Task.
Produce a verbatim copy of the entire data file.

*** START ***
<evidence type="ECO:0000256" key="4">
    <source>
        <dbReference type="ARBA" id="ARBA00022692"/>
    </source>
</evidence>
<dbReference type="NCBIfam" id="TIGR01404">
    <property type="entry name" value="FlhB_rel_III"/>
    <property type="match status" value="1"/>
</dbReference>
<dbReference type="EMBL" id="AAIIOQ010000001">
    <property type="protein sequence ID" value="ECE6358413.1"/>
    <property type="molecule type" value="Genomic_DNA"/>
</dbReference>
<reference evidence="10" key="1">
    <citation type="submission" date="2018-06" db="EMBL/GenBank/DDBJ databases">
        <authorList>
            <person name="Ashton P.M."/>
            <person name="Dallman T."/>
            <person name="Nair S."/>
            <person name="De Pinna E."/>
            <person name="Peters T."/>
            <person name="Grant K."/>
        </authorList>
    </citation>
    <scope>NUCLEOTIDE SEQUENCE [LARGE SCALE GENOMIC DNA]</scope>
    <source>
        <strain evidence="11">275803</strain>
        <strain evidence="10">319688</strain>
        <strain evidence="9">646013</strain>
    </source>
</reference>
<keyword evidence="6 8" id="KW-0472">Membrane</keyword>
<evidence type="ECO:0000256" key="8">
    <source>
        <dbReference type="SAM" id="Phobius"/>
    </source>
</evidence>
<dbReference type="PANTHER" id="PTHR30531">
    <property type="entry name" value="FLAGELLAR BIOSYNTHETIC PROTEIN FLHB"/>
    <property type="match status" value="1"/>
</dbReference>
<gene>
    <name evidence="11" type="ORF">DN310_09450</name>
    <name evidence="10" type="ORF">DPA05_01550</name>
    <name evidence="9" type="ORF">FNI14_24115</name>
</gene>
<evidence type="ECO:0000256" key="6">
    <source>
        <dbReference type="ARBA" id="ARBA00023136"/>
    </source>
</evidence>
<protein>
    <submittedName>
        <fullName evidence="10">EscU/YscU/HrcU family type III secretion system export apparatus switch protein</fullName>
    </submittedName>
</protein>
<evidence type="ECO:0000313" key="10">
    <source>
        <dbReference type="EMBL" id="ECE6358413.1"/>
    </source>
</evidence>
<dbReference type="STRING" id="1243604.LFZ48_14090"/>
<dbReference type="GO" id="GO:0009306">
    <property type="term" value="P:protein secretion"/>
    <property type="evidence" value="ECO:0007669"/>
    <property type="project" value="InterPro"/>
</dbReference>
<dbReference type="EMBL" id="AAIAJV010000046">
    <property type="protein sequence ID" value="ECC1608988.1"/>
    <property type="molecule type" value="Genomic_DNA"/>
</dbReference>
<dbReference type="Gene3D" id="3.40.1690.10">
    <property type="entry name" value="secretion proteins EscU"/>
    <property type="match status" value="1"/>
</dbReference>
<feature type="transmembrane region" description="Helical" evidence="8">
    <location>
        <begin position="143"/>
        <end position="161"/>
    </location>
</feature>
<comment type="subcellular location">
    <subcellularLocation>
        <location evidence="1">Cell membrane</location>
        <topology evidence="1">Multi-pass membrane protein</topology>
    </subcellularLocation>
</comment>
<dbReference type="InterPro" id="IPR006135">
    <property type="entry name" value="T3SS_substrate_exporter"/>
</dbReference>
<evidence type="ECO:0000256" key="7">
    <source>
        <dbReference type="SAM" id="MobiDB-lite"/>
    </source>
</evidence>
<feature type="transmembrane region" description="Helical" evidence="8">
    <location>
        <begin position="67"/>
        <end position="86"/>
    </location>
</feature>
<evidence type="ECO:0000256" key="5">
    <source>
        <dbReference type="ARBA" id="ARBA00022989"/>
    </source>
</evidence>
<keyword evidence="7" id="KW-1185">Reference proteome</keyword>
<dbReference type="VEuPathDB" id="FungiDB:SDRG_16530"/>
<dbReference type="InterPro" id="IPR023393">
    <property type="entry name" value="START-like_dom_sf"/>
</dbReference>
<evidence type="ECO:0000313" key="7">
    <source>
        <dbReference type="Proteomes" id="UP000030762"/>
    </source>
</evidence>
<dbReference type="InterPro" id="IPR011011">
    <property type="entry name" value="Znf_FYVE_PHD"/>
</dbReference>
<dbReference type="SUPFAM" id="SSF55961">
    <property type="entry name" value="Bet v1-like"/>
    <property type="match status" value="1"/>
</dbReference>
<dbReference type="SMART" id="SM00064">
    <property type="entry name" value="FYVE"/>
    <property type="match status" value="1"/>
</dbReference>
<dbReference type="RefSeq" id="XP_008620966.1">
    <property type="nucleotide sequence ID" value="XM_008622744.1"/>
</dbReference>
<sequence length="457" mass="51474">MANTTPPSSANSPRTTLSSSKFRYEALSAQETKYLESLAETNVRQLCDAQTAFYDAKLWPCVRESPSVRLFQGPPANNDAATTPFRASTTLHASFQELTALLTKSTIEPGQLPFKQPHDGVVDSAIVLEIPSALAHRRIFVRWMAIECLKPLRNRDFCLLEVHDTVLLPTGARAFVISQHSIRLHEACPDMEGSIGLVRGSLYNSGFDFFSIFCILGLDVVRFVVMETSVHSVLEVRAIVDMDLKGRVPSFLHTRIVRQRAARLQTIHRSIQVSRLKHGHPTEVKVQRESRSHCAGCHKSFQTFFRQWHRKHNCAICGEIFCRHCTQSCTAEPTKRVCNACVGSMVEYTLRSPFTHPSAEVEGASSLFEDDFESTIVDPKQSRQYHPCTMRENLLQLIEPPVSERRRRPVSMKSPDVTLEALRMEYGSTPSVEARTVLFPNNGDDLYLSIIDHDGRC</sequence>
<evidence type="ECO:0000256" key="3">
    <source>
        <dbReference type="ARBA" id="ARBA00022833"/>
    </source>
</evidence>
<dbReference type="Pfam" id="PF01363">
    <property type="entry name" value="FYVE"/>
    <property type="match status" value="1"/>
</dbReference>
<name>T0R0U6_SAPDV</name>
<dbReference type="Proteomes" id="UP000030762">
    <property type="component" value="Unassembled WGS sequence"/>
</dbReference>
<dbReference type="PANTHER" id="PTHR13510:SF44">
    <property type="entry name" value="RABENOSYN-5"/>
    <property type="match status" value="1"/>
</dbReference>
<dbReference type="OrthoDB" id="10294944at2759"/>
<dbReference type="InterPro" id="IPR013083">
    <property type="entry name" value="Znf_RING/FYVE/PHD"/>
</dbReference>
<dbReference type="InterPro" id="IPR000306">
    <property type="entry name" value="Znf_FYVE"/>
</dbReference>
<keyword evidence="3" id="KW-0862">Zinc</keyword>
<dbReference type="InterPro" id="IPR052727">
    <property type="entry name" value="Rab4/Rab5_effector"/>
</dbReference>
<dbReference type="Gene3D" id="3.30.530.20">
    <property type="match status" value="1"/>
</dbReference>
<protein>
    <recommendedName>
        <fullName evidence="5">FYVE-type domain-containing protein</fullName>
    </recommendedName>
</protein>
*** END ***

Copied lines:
<evidence type="ECO:0000256" key="4">
    <source>
        <dbReference type="ARBA" id="ARBA00022692"/>
    </source>
</evidence>
<dbReference type="NCBIfam" id="TIGR01404">
    <property type="entry name" value="FlhB_rel_III"/>
    <property type="match status" value="1"/>
</dbReference>
<dbReference type="EMBL" id="AAIIOQ010000001">
    <property type="protein sequence ID" value="ECE6358413.1"/>
    <property type="molecule type" value="Genomic_DNA"/>
</dbReference>
<reference evidence="10" key="1">
    <citation type="submission" date="2018-06" db="EMBL/GenBank/DDBJ databases">
        <authorList>
            <person name="Ashton P.M."/>
            <person name="Dallman T."/>
            <person name="Nair S."/>
            <person name="De Pinna E."/>
            <person name="Peters T."/>
            <person name="Grant K."/>
        </authorList>
    </citation>
    <scope>NUCLEOTIDE SEQUENCE [LARGE SCALE GENOMIC DNA]</scope>
    <source>
        <strain evidence="11">275803</strain>
        <strain evidence="10">319688</strain>
        <strain evidence="9">646013</strain>
    </source>
</reference>
<keyword evidence="6 8" id="KW-0472">Membrane</keyword>
<evidence type="ECO:0000256" key="8">
    <source>
        <dbReference type="SAM" id="Phobius"/>
    </source>
</evidence>
<dbReference type="PANTHER" id="PTHR30531">
    <property type="entry name" value="FLAGELLAR BIOSYNTHETIC PROTEIN FLHB"/>
    <property type="match status" value="1"/>
</dbReference>
<gene>
    <name evidence="11" type="ORF">DN310_09450</name>
    <name evidence="10" type="ORF">DPA05_01550</name>
    <name evidence="9" type="ORF">FNI14_24115</name>
</gene>
<evidence type="ECO:0000256" key="6">
    <source>
        <dbReference type="ARBA" id="ARBA00023136"/>
    </source>
</evidence>
<protein>
    <submittedName>
        <fullName evidence="10">EscU/YscU/HrcU family type III secretion system export apparatus switch protein</fullName>
    </submittedName>
</protein>
<evidence type="ECO:0000313" key="10">
    <source>
        <dbReference type="EMBL" id="ECE6358413.1"/>
    </source>
</evidence>
<dbReference type="STRING" id="1243604.LFZ48_14090"/>
<dbReference type="GO" id="GO:0009306">
    <property type="term" value="P:protein secretion"/>
    <property type="evidence" value="ECO:0007669"/>
    <property type="project" value="InterPro"/>
</dbReference>
<dbReference type="EMBL" id="AAIAJV010000046">
    <property type="protein sequence ID" value="ECC1608988.1"/>
    <property type="molecule type" value="Genomic_DNA"/>
</dbReference>
<dbReference type="Gene3D" id="3.40.1690.10">
    <property type="entry name" value="secretion proteins EscU"/>
    <property type="match status" value="1"/>
</dbReference>
<feature type="transmembrane region" description="Helical" evidence="8">
    <location>
        <begin position="143"/>
        <end position="161"/>
    </location>
</feature>
<comment type="subcellular location">
    <subcellularLocation>
        <location evidence="1">Cell membrane</location>
        <topology evidence="1">Multi-pass membrane protein</topology>
    </subcellularLocation>
</comment>
<dbReference type="InterPro" id="IPR006135">
    <property type="entry name" value="T3SS_substrate_exporter"/>
</dbReference>
<evidence type="ECO:0000256" key="7">
    <source>
        <dbReference type="SAM" id="MobiDB-lite"/>
    </source>
</evidence>
<feature type="transmembrane region" description="Helical" evidence="8">
    <location>
        <begin position="67"/>
        <end position="86"/>
    </location>
</feature>
<evidence type="ECO:0000256" key="5">
    <source>
        <dbReference type="ARBA" id="ARBA00022989"/>
    </source>
</evidence>
<keyword evidence="7" id="KW-1185">Reference proteome</keyword>
<dbReference type="VEuPathDB" id="FungiDB:SDRG_16530"/>
<dbReference type="InterPro" id="IPR023393">
    <property type="entry name" value="START-like_dom_sf"/>
</dbReference>
<evidence type="ECO:0000313" key="7">
    <source>
        <dbReference type="Proteomes" id="UP000030762"/>
    </source>
</evidence>
<dbReference type="InterPro" id="IPR011011">
    <property type="entry name" value="Znf_FYVE_PHD"/>
</dbReference>
<dbReference type="SUPFAM" id="SSF55961">
    <property type="entry name" value="Bet v1-like"/>
    <property type="match status" value="1"/>
</dbReference>
<dbReference type="SMART" id="SM00064">
    <property type="entry name" value="FYVE"/>
    <property type="match status" value="1"/>
</dbReference>
<dbReference type="RefSeq" id="XP_008620966.1">
    <property type="nucleotide sequence ID" value="XM_008622744.1"/>
</dbReference>
<sequence length="457" mass="51474">MANTTPPSSANSPRTTLSSSKFRYEALSAQETKYLESLAETNVRQLCDAQTAFYDAKLWPCVRESPSVRLFQGPPANNDAATTPFRASTTLHASFQELTALLTKSTIEPGQLPFKQPHDGVVDSAIVLEIPSALAHRRIFVRWMAIECLKPLRNRDFCLLEVHDTVLLPTGARAFVISQHSIRLHEACPDMEGSIGLVRGSLYNSGFDFFSIFCILGLDVVRFVVMETSVHSVLEVRAIVDMDLKGRVPSFLHTRIVRQRAARLQTIHRSIQVSRLKHGHPTEVKVQRESRSHCAGCHKSFQTFFRQWHRKHNCAICGEIFCRHCTQSCTAEPTKRVCNACVGSMVEYTLRSPFTHPSAEVEGASSLFEDDFESTIVDPKQSRQYHPCTMRENLLQLIEPPVSERRRRPVSMKSPDVTLEALRMEYGSTPSVEARTVLFPNNGDDLYLSIIDHDGRC</sequence>
<evidence type="ECO:0000256" key="3">
    <source>
        <dbReference type="ARBA" id="ARBA00022833"/>
    </source>
</evidence>
<dbReference type="Pfam" id="PF01363">
    <property type="entry name" value="FYVE"/>
    <property type="match status" value="1"/>
</dbReference>
<name>T0R0U6_SAPDV</name>
<dbReference type="Proteomes" id="UP000030762">
    <property type="component" value="Unassembled WGS sequence"/>
</dbReference>
<dbReference type="PANTHER" id="PTHR13510:SF44">
    <property type="entry name" value="RABENOSYN-5"/>
    <property type="match status" value="1"/>
</dbReference>
<dbReference type="OrthoDB" id="10294944at2759"/>
<dbReference type="InterPro" id="IPR013083">
    <property type="entry name" value="Znf_RING/FYVE/PHD"/>
</dbReference>
<dbReference type="InterPro" id="IPR000306">
    <property type="entry name" value="Znf_FYVE"/>
</dbReference>
<keyword evidence="3" id="KW-0862">Zinc</keyword>
<dbReference type="InterPro" id="IPR052727">
    <property type="entry name" value="Rab4/Rab5_effector"/>
</dbReference>
<dbReference type="Gene3D" id="3.30.530.20">
    <property type="match status" value="1"/>
</dbReference>
<protein>
    <recommendedName>
        <fullName evidence="5">FYVE-type domain-containing protein</fullName>
    </recommendedName>
</protein>